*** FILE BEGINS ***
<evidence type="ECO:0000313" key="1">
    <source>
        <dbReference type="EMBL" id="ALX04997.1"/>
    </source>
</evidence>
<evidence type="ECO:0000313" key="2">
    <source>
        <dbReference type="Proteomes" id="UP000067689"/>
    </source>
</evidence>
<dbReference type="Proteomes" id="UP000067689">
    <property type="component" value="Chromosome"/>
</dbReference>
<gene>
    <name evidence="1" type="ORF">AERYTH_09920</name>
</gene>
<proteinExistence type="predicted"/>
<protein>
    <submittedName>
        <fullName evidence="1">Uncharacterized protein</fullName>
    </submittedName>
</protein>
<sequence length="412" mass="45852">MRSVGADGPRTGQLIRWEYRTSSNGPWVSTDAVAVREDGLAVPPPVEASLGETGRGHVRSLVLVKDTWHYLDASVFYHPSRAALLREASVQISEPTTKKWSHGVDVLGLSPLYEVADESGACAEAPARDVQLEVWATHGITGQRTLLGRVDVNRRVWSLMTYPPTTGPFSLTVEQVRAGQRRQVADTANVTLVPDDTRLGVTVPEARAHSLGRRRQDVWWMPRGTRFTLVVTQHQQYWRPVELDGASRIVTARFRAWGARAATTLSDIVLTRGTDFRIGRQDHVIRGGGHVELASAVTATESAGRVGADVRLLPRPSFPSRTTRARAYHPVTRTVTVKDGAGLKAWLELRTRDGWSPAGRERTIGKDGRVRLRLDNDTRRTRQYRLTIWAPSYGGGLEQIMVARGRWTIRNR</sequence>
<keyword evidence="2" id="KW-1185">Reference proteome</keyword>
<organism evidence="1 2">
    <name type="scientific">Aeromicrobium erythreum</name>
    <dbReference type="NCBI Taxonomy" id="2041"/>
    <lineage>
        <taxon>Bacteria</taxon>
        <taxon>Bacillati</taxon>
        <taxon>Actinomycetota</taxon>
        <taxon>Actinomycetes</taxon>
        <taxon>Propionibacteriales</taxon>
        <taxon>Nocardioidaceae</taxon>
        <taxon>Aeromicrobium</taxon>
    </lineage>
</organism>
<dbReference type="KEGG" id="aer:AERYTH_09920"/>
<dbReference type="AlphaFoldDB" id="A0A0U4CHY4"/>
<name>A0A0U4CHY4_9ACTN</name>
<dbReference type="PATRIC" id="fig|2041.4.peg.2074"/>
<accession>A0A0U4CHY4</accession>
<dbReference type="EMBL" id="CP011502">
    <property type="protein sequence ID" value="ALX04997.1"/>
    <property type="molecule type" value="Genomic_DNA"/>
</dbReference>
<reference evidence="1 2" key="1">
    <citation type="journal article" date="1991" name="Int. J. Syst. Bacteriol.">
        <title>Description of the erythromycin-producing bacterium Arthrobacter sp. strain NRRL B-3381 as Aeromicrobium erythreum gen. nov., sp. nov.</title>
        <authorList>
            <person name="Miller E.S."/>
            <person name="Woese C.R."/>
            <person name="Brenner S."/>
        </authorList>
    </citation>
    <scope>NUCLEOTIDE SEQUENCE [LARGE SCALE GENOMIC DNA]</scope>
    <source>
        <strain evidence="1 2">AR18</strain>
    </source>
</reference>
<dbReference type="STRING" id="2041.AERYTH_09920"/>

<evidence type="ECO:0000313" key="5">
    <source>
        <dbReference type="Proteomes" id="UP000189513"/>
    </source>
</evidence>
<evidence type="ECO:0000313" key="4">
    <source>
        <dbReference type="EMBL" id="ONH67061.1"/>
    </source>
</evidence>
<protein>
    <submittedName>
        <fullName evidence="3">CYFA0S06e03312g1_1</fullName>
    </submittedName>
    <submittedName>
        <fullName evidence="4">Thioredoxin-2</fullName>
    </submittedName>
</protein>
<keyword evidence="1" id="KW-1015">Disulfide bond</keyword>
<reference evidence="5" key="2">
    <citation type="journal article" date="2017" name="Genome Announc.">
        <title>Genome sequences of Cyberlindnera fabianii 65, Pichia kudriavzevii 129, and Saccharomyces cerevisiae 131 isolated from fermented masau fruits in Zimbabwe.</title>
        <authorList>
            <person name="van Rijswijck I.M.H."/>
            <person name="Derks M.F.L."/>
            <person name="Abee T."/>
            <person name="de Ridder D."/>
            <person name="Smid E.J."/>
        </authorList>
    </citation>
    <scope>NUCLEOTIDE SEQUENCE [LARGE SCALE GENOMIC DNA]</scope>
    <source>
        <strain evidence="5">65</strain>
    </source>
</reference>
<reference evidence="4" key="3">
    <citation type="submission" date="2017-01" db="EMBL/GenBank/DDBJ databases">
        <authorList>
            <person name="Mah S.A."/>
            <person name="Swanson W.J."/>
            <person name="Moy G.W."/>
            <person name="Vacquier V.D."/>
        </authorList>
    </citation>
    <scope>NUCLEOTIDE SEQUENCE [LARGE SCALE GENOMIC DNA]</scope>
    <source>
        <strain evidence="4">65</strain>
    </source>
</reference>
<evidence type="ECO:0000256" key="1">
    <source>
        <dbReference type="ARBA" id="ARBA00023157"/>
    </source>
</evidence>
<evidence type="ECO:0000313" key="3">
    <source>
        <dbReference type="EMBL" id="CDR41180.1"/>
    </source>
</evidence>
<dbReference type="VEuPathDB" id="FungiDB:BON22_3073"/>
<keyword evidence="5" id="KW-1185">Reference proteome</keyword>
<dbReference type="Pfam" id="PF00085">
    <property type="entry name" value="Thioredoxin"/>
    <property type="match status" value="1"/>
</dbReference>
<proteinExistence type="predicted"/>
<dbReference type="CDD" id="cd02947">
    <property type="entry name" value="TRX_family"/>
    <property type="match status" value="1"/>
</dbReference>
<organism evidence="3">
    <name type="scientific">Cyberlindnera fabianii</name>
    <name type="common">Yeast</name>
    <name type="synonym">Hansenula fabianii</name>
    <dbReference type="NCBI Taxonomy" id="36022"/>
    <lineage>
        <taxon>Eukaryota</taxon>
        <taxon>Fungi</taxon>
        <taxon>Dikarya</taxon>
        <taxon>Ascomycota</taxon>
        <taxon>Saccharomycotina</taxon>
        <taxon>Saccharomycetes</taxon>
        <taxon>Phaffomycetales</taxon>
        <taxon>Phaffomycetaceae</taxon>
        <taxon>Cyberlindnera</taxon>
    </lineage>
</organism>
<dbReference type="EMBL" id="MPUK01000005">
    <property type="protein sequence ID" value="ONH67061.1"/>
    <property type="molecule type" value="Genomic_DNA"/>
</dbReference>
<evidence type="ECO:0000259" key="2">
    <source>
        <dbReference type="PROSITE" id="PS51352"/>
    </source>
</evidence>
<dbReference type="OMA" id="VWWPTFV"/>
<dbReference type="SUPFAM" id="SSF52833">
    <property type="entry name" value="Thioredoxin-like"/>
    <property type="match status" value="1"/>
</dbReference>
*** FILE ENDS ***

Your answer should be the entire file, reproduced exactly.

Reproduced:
<evidence type="ECO:0000313" key="1">
    <source>
        <dbReference type="EMBL" id="ALX04997.1"/>
    </source>
</evidence>
<evidence type="ECO:0000313" key="2">
    <source>
        <dbReference type="Proteomes" id="UP000067689"/>
    </source>
</evidence>
<dbReference type="Proteomes" id="UP000067689">
    <property type="component" value="Chromosome"/>
</dbReference>
<gene>
    <name evidence="1" type="ORF">AERYTH_09920</name>
</gene>
<proteinExistence type="predicted"/>
<protein>
    <submittedName>
        <fullName evidence="1">Uncharacterized protein</fullName>
    </submittedName>
</protein>
<sequence length="412" mass="45852">MRSVGADGPRTGQLIRWEYRTSSNGPWVSTDAVAVREDGLAVPPPVEASLGETGRGHVRSLVLVKDTWHYLDASVFYHPSRAALLREASVQISEPTTKKWSHGVDVLGLSPLYEVADESGACAEAPARDVQLEVWATHGITGQRTLLGRVDVNRRVWSLMTYPPTTGPFSLTVEQVRAGQRRQVADTANVTLVPDDTRLGVTVPEARAHSLGRRRQDVWWMPRGTRFTLVVTQHQQYWRPVELDGASRIVTARFRAWGARAATTLSDIVLTRGTDFRIGRQDHVIRGGGHVELASAVTATESAGRVGADVRLLPRPSFPSRTTRARAYHPVTRTVTVKDGAGLKAWLELRTRDGWSPAGRERTIGKDGRVRLRLDNDTRRTRQYRLTIWAPSYGGGLEQIMVARGRWTIRNR</sequence>
<keyword evidence="2" id="KW-1185">Reference proteome</keyword>
<organism evidence="1 2">
    <name type="scientific">Aeromicrobium erythreum</name>
    <dbReference type="NCBI Taxonomy" id="2041"/>
    <lineage>
        <taxon>Bacteria</taxon>
        <taxon>Bacillati</taxon>
        <taxon>Actinomycetota</taxon>
        <taxon>Actinomycetes</taxon>
        <taxon>Propionibacteriales</taxon>
        <taxon>Nocardioidaceae</taxon>
        <taxon>Aeromicrobium</taxon>
    </lineage>
</organism>
<dbReference type="KEGG" id="aer:AERYTH_09920"/>
<dbReference type="AlphaFoldDB" id="A0A0U4CHY4"/>
<name>A0A0U4CHY4_9ACTN</name>
<dbReference type="PATRIC" id="fig|2041.4.peg.2074"/>
<accession>A0A0U4CHY4</accession>
<dbReference type="EMBL" id="CP011502">
    <property type="protein sequence ID" value="ALX04997.1"/>
    <property type="molecule type" value="Genomic_DNA"/>
</dbReference>
<reference evidence="1 2" key="1">
    <citation type="journal article" date="1991" name="Int. J. Syst. Bacteriol.">
        <title>Description of the erythromycin-producing bacterium Arthrobacter sp. strain NRRL B-3381 as Aeromicrobium erythreum gen. nov., sp. nov.</title>
        <authorList>
            <person name="Miller E.S."/>
            <person name="Woese C.R."/>
            <person name="Brenner S."/>
        </authorList>
    </citation>
    <scope>NUCLEOTIDE SEQUENCE [LARGE SCALE GENOMIC DNA]</scope>
    <source>
        <strain evidence="1 2">AR18</strain>
    </source>
</reference>
<dbReference type="STRING" id="2041.AERYTH_09920"/>

<evidence type="ECO:0000313" key="5">
    <source>
        <dbReference type="Proteomes" id="UP000189513"/>
    </source>
</evidence>
<evidence type="ECO:0000313" key="4">
    <source>
        <dbReference type="EMBL" id="ONH67061.1"/>
    </source>
</evidence>
<protein>
    <submittedName>
        <fullName evidence="3">CYFA0S06e03312g1_1</fullName>
    </submittedName>
    <submittedName>
        <fullName evidence="4">Thioredoxin-2</fullName>
    </submittedName>
</protein>
<keyword evidence="1" id="KW-1015">Disulfide bond</keyword>
<reference evidence="5" key="2">
    <citation type="journal article" date="2017" name="Genome Announc.">
        <title>Genome sequences of Cyberlindnera fabianii 65, Pichia kudriavzevii 129, and Saccharomyces cerevisiae 131 isolated from fermented masau fruits in Zimbabwe.</title>
        <authorList>
            <person name="van Rijswijck I.M.H."/>
            <person name="Derks M.F.L."/>
            <person name="Abee T."/>
            <person name="de Ridder D."/>
            <person name="Smid E.J."/>
        </authorList>
    </citation>
    <scope>NUCLEOTIDE SEQUENCE [LARGE SCALE GENOMIC DNA]</scope>
    <source>
        <strain evidence="5">65</strain>
    </source>
</reference>
<reference evidence="4" key="3">
    <citation type="submission" date="2017-01" db="EMBL/GenBank/DDBJ databases">
        <authorList>
            <person name="Mah S.A."/>
            <person name="Swanson W.J."/>
            <person name="Moy G.W."/>
            <person name="Vacquier V.D."/>
        </authorList>
    </citation>
    <scope>NUCLEOTIDE SEQUENCE [LARGE SCALE GENOMIC DNA]</scope>
    <source>
        <strain evidence="4">65</strain>
    </source>
</reference>
<evidence type="ECO:0000256" key="1">
    <source>
        <dbReference type="ARBA" id="ARBA00023157"/>
    </source>
</evidence>
<evidence type="ECO:0000313" key="3">
    <source>
        <dbReference type="EMBL" id="CDR41180.1"/>
    </source>
</evidence>
<dbReference type="VEuPathDB" id="FungiDB:BON22_3073"/>
<keyword evidence="5" id="KW-1185">Reference proteome</keyword>
<dbReference type="Pfam" id="PF00085">
    <property type="entry name" value="Thioredoxin"/>
    <property type="match status" value="1"/>
</dbReference>
<proteinExistence type="predicted"/>
<dbReference type="CDD" id="cd02947">
    <property type="entry name" value="TRX_family"/>
    <property type="match status" value="1"/>
</dbReference>
<organism evidence="3">
    <name type="scientific">Cyberlindnera fabianii</name>
    <name type="common">Yeast</name>
    <name type="synonym">Hansenula fabianii</name>
    <dbReference type="NCBI Taxonomy" id="36022"/>
    <lineage>
        <taxon>Eukaryota</taxon>
        <taxon>Fungi</taxon>
        <taxon>Dikarya</taxon>
        <taxon>Ascomycota</taxon>
        <taxon>Saccharomycotina</taxon>
        <taxon>Saccharomycetes</taxon>
        <taxon>Phaffomycetales</taxon>
        <taxon>Phaffomycetaceae</taxon>
        <taxon>Cyberlindnera</taxon>
    </lineage>
</organism>
<dbReference type="EMBL" id="MPUK01000005">
    <property type="protein sequence ID" value="ONH67061.1"/>
    <property type="molecule type" value="Genomic_DNA"/>
</dbReference>
<evidence type="ECO:0000259" key="2">
    <source>
        <dbReference type="PROSITE" id="PS51352"/>
    </source>
</evidence>
<dbReference type="OMA" id="VWWPTFV"/>
<dbReference type="SUPFAM" id="SSF52833">
    <property type="entry name" value="Thioredoxin-like"/>
    <property type="match status" value="1"/>
</dbReference>